— Illinois Gaming Board approves initial steps for temporary casino at Medinah Temple: “Whether Bally’s ambitious timeline can be met remains uncertain, as the Illinois Gaming Board still is required to investigate and approve everyone involved in the project, from top investors to subcontractors working on the construction,” by Tribune’s Dan Petrella.
— City expands mental health services through private providers: “A previously announced plan to partner with more community clinics and nonprofits is complete. Mental health services will be offered at some libraries and O’Hare,” by Sun-Times’ Brett Chase.
— Polluters like Southeast Side plant often get a pass on air-quality violations in Chicago, by Sun-Times Brett Chase
— CPD non-pursuit policy blamed for ‘ambush’ shooting attack of former culinary student in Lincoln Park, victim’s lawsuit says, by Tribune’s Rosemary Sobol and Paige Fry
We asked when you fell asleep in public.
Brandon Born: “During freshman year of college. The classroom was also the school movie theater, so the seats were irresistibly comfortable.”
Donovan Pepper: “I once fell asleep when I was an altar boy at Holy Family Church when Cardinal John Cody was officiating. I momentarily fell asleep and the large crosier I was holding hit the marble floor and the echo reverberated throughout the large sanctuary! My mother was so horrified and embarrassed, and my twin brother — also an altar boy — took over those responsibilities for the rest of the mass.”
Who’s a politico you spotted at a restaurant? Email [email protected]
— Katherine Tai, the U.S. trade representative, is visiting Chicago today to highlight the local impacts of the Biden-Harris administration’s economic agenda, including the Bipartisan Infrastructure Plan, the CHIPS and Science Act and the Inflation Reduction Act.
— Pence is subpoenaed in special counsel probe of Jan. 6, by POLITICO’s Kyle Cheney
— What climate law? Voters clueless about Biden’s top achievement, by POLITICO’s Zack Colman
— Covid exodus: Where did 1M public school students go? New data sheds some light, by Chalkbeat’s Patrick Wall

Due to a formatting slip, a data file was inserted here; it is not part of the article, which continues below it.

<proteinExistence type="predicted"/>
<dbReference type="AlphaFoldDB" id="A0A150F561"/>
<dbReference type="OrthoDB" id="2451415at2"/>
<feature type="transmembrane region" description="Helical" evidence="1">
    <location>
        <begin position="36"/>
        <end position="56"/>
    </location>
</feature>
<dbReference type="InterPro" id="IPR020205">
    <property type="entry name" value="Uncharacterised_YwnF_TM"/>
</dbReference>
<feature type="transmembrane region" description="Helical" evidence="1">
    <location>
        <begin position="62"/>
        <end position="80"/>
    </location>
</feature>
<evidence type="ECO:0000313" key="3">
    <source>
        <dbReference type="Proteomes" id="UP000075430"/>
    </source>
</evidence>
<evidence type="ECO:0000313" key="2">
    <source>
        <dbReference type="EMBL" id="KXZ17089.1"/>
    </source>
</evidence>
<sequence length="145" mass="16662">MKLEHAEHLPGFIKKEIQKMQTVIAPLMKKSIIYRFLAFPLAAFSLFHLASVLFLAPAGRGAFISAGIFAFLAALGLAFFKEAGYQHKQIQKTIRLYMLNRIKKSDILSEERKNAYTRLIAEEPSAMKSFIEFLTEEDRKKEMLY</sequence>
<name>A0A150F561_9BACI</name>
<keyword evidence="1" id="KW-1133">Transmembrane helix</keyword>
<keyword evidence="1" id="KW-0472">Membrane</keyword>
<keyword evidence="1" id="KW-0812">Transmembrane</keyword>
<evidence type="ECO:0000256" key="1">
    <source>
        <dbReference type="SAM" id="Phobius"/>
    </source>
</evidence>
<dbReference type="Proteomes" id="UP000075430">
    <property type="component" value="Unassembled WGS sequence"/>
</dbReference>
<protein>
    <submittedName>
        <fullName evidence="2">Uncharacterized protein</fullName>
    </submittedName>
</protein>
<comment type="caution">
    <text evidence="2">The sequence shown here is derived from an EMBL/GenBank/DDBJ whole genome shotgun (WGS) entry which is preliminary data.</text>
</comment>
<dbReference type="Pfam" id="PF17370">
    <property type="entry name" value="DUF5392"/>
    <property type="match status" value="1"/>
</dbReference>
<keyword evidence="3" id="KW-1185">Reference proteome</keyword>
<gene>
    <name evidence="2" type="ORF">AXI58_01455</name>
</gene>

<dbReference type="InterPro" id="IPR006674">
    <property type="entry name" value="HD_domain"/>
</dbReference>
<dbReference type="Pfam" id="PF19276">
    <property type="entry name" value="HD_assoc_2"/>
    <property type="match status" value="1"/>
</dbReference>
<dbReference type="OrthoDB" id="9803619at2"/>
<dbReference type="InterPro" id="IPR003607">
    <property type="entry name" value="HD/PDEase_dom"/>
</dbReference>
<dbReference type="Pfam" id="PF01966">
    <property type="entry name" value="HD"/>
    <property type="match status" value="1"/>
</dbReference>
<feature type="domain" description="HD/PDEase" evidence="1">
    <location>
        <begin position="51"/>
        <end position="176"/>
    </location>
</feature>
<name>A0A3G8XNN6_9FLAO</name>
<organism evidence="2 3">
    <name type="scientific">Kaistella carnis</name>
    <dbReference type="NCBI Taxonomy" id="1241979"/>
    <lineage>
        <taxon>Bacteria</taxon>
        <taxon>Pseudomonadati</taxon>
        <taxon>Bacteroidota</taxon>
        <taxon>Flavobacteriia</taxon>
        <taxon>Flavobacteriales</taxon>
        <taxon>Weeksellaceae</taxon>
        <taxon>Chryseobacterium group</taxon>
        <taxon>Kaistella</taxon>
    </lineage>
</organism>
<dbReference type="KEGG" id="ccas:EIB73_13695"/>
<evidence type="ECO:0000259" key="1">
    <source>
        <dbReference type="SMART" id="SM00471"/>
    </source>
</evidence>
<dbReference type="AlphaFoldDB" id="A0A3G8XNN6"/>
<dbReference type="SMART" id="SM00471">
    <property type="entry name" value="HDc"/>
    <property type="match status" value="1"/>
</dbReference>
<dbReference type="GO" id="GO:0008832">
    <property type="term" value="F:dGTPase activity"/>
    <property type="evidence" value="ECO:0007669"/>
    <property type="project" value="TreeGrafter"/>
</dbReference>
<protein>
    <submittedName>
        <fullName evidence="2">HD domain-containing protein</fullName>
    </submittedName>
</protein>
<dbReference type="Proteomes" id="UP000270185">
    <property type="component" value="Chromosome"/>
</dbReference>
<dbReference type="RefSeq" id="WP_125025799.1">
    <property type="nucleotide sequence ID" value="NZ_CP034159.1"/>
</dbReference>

— Doug Emhoff Gets to Sit at D.C.’s Cool Kids’ Table, by POLITICO’s Michael Schaffer
— Steven Pfrang is joining BGR Group as a vice president, where he’ll represent clients in financial services and commerce. Pfrang has spent the past seven years as chief of staff to Rep. Darin LaHood (R-Ill.). Prior to joining LaHood’s office, Pfrang was deputy chief of staff to former Reps. Tom Reed (R-N.Y.) and Vito Fossella (R-N.Y.) and did a stint as a lobbyist for the Massachusetts Mutual Life Insurance Co.
Feb. 12: The Arab American Democratic Club hosts a brunch and forum for Chicago mayoral and suburban candidates at Niko’s Banquets. Details here
THURSDAY’s ANSWER: Congrats to Matthew Beaudet, Mark McCombs and Robert Christie for correctly answering that John T. Scopes was a graduate student in geology and paleontology at the University of Chicago. He didn’t finish his Ph.D. but had a long career as a geologist in the petroleum industry.
TODAY’s QUESTION: What Illinois professional sports facility was named after a notable four-legged athlete? Email [email protected]
Today: ComEd comms manager Lauren Huffman, Arctaris Impact Investors Managing Director Ben Bornstein, PBS Newshour’s John Yang and Playbooker Matthew Feldman.
Saturday: Center for Illinois Politics cofounder Susan Garrett, Bank of America VP David Stern, D.C. insider Mark Palmer, Small Business Advocacy Council Executive Director Elliot Richardson, public-relations pro Kim Shepherd and London School of Economics grad student Federica Ferrari.
Sunday: former state Rep. Ken Dunkin, former Ald. Michele Smith, GOP insider Barb Frobish, corporate investment pro Matthew Nadherny, public-relations pro Beth Silverman, former Crain’s exec Gloria Scoby, POLITICO Playbook co-author Eugene Daniels, POLITICO production editor and former Illinois Playbook contributor Kristen East and Illinois’ own Abraham Lincoln.
February 10, 2023 at 07:34AM